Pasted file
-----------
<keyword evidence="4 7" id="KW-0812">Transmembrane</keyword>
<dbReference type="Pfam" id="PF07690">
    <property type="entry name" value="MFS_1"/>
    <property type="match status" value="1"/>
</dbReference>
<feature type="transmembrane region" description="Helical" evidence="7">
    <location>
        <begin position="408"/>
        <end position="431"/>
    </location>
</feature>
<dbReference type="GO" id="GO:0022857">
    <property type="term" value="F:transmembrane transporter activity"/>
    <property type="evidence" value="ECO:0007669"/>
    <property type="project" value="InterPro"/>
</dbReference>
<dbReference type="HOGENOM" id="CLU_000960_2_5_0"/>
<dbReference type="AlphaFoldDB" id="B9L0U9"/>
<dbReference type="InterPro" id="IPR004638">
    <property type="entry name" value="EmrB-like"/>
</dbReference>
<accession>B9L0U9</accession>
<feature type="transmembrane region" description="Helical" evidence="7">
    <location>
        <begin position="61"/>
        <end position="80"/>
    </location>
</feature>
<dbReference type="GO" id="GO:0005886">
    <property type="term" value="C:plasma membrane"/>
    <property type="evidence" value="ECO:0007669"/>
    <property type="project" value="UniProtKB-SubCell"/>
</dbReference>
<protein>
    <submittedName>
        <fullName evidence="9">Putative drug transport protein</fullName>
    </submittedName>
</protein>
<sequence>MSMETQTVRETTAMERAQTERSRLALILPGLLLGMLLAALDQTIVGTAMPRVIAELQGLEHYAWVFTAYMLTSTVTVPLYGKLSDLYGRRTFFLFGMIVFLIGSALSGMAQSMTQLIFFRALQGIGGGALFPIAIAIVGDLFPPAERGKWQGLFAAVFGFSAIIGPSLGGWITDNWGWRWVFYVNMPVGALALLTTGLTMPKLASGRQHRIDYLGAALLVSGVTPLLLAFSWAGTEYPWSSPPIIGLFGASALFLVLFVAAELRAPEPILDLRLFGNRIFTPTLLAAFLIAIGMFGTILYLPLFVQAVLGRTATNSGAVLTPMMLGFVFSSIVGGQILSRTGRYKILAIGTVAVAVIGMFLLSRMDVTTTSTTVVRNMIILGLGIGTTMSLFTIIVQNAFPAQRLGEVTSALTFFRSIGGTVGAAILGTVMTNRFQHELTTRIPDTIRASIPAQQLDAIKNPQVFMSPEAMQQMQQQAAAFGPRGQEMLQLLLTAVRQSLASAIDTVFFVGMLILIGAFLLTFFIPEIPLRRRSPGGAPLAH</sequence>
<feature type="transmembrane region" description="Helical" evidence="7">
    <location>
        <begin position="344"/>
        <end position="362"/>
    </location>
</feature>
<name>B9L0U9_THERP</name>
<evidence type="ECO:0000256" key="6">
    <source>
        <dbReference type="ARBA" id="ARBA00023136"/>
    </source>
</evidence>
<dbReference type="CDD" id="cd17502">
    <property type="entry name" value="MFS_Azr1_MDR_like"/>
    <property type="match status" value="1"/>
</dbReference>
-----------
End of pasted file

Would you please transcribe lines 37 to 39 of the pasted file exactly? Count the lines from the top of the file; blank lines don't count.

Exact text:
    </submittedName>
</protein>
<sequence>MSMETQTVRETTAMERAQTERSRLALILPGLLLGMLLAALDQTIVGTAMPRVIAELQGLEHYAWVFTAYMLTSTVTVPLYGKLSDLYGRRTFFLFGMIVFLIGSALSGMAQSMTQLIFFRALQGIGGGALFPIAIAIVGDLFPPAERGKWQGLFAAVFGFSAIIGPSLGGWITDNWGWRWVFYVNMPVGALALLTTGLTMPKLASGRQHRIDYLGAALLVSGVTPLLLAFSWAGTEYPWSSPPIIGLFGASALFLVLFVAAELRAPEPILDLRLFGNRIFTPTLLAAFLIAIGMFGTILYLPLFVQAVLGRTATNSGAVLTPMMLGFVFSSIVGGQILSRTGRYKILAIGTVAVAVIGMFLLSRMDVTTTSTTVVRNMIILGLGIGTTMSLFTIIVQNAFPAQRLGEVTSALTFFRSIGGTVGAAILGTVMTNRFQHELTTRIPDTIRASIPAQQLDAIKNPQVFMSPEAMQQMQQQAAAFGPRGQEMLQLLLTAVRQSLASAIDTVFFVGMLILIGAFLLTFFIPEIPLRRRSPGGAPLAH</sequence>